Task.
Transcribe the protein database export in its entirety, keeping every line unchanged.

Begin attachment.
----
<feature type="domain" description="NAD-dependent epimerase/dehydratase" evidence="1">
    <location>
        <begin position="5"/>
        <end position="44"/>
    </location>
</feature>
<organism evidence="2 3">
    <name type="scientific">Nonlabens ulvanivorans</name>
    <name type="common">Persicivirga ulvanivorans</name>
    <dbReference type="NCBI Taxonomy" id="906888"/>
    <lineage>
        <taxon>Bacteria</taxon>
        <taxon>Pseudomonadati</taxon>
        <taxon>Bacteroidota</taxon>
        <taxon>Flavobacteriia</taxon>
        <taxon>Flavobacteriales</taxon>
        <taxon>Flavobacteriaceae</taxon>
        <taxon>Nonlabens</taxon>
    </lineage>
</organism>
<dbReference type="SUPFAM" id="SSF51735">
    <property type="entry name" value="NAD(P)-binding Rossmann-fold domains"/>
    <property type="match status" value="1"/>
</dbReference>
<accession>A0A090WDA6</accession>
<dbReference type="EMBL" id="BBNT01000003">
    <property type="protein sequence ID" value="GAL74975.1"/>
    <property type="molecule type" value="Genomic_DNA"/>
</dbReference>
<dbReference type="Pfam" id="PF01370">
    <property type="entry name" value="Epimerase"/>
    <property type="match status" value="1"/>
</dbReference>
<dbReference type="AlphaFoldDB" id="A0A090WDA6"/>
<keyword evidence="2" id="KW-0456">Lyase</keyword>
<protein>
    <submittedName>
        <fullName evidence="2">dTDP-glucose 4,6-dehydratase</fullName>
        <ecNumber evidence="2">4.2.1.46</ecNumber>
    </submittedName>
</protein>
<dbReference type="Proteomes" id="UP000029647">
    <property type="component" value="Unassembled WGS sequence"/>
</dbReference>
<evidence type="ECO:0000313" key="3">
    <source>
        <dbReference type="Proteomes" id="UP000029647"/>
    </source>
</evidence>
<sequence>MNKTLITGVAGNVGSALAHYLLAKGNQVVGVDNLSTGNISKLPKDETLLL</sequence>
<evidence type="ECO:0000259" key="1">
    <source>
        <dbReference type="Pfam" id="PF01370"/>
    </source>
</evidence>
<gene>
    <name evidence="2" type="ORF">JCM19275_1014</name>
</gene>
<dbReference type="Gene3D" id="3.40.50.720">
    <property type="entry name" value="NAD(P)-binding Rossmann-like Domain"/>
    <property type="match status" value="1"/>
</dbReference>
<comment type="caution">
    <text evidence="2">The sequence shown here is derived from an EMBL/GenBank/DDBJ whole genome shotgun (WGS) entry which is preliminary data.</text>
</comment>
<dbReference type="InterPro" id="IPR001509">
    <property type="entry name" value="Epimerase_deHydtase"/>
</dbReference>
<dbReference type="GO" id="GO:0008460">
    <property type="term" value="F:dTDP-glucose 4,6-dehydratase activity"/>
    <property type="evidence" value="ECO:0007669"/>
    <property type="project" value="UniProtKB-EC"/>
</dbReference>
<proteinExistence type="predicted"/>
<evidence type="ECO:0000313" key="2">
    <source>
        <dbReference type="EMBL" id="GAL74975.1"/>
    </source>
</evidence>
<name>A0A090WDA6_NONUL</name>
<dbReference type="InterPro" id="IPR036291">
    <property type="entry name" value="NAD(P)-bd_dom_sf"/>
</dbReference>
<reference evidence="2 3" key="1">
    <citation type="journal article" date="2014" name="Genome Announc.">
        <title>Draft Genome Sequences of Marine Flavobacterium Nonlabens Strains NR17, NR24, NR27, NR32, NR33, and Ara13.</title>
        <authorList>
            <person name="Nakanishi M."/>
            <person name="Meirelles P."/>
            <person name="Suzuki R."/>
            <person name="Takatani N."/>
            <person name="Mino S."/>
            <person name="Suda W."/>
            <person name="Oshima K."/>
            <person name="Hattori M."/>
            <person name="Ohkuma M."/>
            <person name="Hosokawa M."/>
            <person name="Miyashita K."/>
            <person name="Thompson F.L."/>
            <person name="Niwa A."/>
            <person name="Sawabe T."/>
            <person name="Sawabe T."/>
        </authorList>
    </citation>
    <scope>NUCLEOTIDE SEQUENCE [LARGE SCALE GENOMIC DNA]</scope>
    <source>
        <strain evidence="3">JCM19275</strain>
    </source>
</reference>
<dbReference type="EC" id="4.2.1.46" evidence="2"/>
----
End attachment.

<feature type="domain" description="NAD-dependent epimerase/dehydratase" evidence="1">
    <location>
        <begin position="5"/>
        <end position="44"/>
    </location>
</feature>
<organism evidence="2 3">
    <name type="scientific">Nonlabens ulvanivorans</name>
    <name type="common">Persicivirga ulvanivorans</name>
    <dbReference type="NCBI Taxonomy" id="906888"/>
    <lineage>
        <taxon>Bacteria</taxon>
        <taxon>Pseudomonadati</taxon>
        <taxon>Bacteroidota</taxon>
        <taxon>Flavobacteriia</taxon>
        <taxon>Flavobacteriales</taxon>
        <taxon>Flavobacteriaceae</taxon>
        <taxon>Nonlabens</taxon>
    </lineage>
</organism>
<dbReference type="SUPFAM" id="SSF51735">
    <property type="entry name" value="NAD(P)-binding Rossmann-fold domains"/>
    <property type="match status" value="1"/>
</dbReference>
<accession>A0A090WDA6</accession>
<dbReference type="EMBL" id="BBNT01000003">
    <property type="protein sequence ID" value="GAL74975.1"/>
    <property type="molecule type" value="Genomic_DNA"/>
</dbReference>
<dbReference type="Pfam" id="PF01370">
    <property type="entry name" value="Epimerase"/>
    <property type="match status" value="1"/>
</dbReference>
<dbReference type="AlphaFoldDB" id="A0A090WDA6"/>
<keyword evidence="2" id="KW-0456">Lyase</keyword>
<protein>
    <submittedName>
        <fullName evidence="2">dTDP-glucose 4,6-dehydratase</fullName>
        <ecNumber evidence="2">4.2.1.46</ecNumber>
    </submittedName>
</protein>
<dbReference type="Proteomes" id="UP000029647">
    <property type="component" value="Unassembled WGS sequence"/>
</dbReference>
<evidence type="ECO:0000313" key="3">
    <source>
        <dbReference type="Proteomes" id="UP000029647"/>
    </source>
</evidence>
<sequence>MNKTLITGVAGNVGSALAHYLLAKGNQVVGVDNLSTGNISKLPKDETLLL</sequence>
<evidence type="ECO:0000259" key="1">
    <source>
        <dbReference type="Pfam" id="PF01370"/>
    </source>
</evidence>
<gene>
    <name evidence="2" type="ORF">JCM19275_1014</name>
</gene>
<dbReference type="Gene3D" id="3.40.50.720">
    <property type="entry name" value="NAD(P)-binding Rossmann-like Domain"/>
    <property type="match status" value="1"/>
</dbReference>
<comment type="caution">
    <text evidence="2">The sequence shown here is derived from an EMBL/GenBank/DDBJ whole genome shotgun (WGS) entry which is preliminary data.</text>
</comment>
<dbReference type="InterPro" id="IPR001509">
    <property type="entry name" value="Epimerase_deHydtase"/>
</dbReference>
<dbReference type="GO" id="GO:0008460">
    <property type="term" value="F:dTDP-glucose 4,6-dehydratase activity"/>
    <property type="evidence" value="ECO:0007669"/>
    <property type="project" value="UniProtKB-EC"/>
</dbReference>
<proteinExistence type="predicted"/>
<evidence type="ECO:0000313" key="2">
    <source>
        <dbReference type="EMBL" id="GAL74975.1"/>
    </source>
</evidence>
<name>A0A090WDA6_NONUL</name>
<dbReference type="InterPro" id="IPR036291">
    <property type="entry name" value="NAD(P)-bd_dom_sf"/>
</dbReference>
<reference evidence="2 3" key="1">
    <citation type="journal article" date="2014" name="Genome Announc.">
        <title>Draft Genome Sequences of Marine Flavobacterium Nonlabens Strains NR17, NR24, NR27, NR32, NR33, and Ara13.</title>
        <authorList>
            <person name="Nakanishi M."/>
            <person name="Meirelles P."/>
            <person name="Suzuki R."/>
            <person name="Takatani N."/>
            <person name="Mino S."/>
            <person name="Suda W."/>
            <person name="Oshima K."/>
            <person name="Hattori M."/>
            <person name="Ohkuma M."/>
            <person name="Hosokawa M."/>
            <person name="Miyashita K."/>
            <person name="Thompson F.L."/>
            <person name="Niwa A."/>
            <person name="Sawabe T."/>
            <person name="Sawabe T."/>
        </authorList>
    </citation>
    <scope>NUCLEOTIDE SEQUENCE [LARGE SCALE GENOMIC DNA]</scope>
    <source>
        <strain evidence="3">JCM19275</strain>
    </source>
</reference>
<dbReference type="EC" id="4.2.1.46" evidence="2"/>